Among notable examples of journals and publishers hosting virtual events are:
- Environmental Research 2023: A free all online conference from IOP Publishing, including live-streamed presentations, poster competitions, and networking opportunities bringing together leading environmental experts to “exchange knowledge and address crucial challenges related to the environment and sustainability.” The events align with IOP Publishing’s Environmental Research journal portfolio, spanning a broad range of topics all related to the United Nations’ Sustainable Development Goals (SDGs).
- Annual Reviews online events: AR invites scholars to discuss their latest publications in the life, biomedical, physical, and social sciences during periodic educational webinars, including clustered series’ of events on related topics such as brain development and climate change. They then publish written recaps and recordings of all events in Knowable Magazine, AR’s digital publication, like this one on “Aging Resiliently,” and maintain a publication events page that lists all past and upcoming events. In line with AR’s mission of “synthesizing and integrating knowledge for the progress of science and the benefit of society,” the webinars are promoted and formatted using language and framing accessible to mainstream and academic audiences.
- IACH Journal Club: A series of live-streamed round-table discussions about recently published hematology literature from The International Academy for Clinical Hematology, a Scholastica customer, which brings together physicians and scientists. Each event features a moderated panel with guest speakers and time for live audience Q&A.
Online events can be live or prerecorded, and there are many possible free and subscription platforms publishers/individual journals can explore for hosting them, including YouTube live streaming, the now ubiquitous Zoom, and Google Meet. You may even be able to get grant funding to support these kinds of community outreach initiatives. For example, Annual Reviews received a grant from the Dana Foundation for its webinars.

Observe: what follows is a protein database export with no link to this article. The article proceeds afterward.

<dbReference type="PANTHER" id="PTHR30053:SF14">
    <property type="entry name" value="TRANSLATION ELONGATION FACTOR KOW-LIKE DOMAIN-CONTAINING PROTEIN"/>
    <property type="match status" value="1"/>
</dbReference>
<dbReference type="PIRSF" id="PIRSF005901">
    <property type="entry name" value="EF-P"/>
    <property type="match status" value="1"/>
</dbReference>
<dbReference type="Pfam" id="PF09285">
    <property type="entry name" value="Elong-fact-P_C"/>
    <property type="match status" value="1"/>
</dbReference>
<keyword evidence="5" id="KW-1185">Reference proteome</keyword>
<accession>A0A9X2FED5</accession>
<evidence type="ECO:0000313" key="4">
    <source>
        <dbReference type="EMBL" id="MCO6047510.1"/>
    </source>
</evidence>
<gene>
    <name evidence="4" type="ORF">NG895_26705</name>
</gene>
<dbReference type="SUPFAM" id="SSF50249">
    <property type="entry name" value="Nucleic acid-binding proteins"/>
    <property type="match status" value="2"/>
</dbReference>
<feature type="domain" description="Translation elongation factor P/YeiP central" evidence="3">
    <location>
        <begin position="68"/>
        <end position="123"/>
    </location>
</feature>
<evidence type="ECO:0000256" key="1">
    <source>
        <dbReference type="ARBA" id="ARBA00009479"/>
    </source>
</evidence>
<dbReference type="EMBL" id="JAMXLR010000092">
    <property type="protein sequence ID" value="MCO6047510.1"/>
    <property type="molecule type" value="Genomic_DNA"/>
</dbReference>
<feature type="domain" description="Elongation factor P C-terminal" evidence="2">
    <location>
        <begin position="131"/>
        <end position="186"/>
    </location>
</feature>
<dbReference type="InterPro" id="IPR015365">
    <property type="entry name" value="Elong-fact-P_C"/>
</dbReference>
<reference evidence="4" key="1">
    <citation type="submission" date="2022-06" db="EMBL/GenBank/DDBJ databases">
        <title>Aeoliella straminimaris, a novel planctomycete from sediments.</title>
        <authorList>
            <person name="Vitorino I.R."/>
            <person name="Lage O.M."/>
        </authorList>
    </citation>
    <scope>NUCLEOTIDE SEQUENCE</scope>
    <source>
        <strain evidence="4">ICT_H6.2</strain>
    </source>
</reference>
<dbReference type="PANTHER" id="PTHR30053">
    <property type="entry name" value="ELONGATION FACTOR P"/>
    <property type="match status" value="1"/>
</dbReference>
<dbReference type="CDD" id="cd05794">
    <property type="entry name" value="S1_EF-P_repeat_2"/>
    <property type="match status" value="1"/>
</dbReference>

Quick note on live events: If you choose to pilot a live event, we recommend still sending the recording to everyone who registers (and letting them know you will ahead of time) so people who can’t make it can tune in later.
Publishers and journals can also use promotion outlets to offer their audiences “behind-the-scenes” looks at their publication processes and individual title and portfolio development roadmaps. Scholars appreciate such insider insights and the chance to be involved in publication planning.
Some notable examples include:
- How to Publish Open Access with IEEE: A pre-recorded webinar to educate scholars about the OA publishing routes IEEE offers and their journal submission processes.
- Going Open Access: An Editorial Perspective: MIT Press recently held a webinar, now available to watch on demand, to offer insight into the launch of its new journal Quantitative Science Studies. During the webinar, QSS editors discussed why they chose to flip their journal to a fully OA publishing model, how moving to publishing with MIT Press enabled them to do so, what the transition process was like, and advice for other scholars looking to launch or flip OA journals.
- IWA Publishing’s Open Access Town Hall: When IWA Publishing was considering transitioning all of its journals to a Subscribe to Open (S2O) fully OA publishing model, which they’ve since done, they decided to make their community part of the conversation, by inviting them to join a virtual town hall meeting. The discussion centered on the benefits of the S20 model and how IWA planned to make the switch. It’s now available to watch on-demand.
As shown in the examples above, you can organize “behind-the-scenes” journal promotion initiatives on an ad hoc basis as relevant and pilot different communication methods/mediums, from posting updates to existing content channels (e.g., a publisher blog or podcast) to hosting live events and even town hall meetings inviting audience participation and feedback.
We’ve been talking a lot about promotion outlets you can use to generate journal awareness, but what about to stay in touch with your growing community and keep them abreast of your latest news? Giving readers the opportunity to subscribe to regular publication updates is the way to go.
One of the easiest options is creating a journal RSS feed. Once set up, RSS feeds essentially run themselves. If you’re unfamiliar with RSS, it stands for “Really Simple Syndication.” RSS feeds are essentially machine-readable data streams of website updates that, when plugged into RSS readers, such as Feedly, generate listings of new website content, including associated images and text snippets. (Note: If you use Scholastica’s publishing platform, it includes a journal RSS feed.)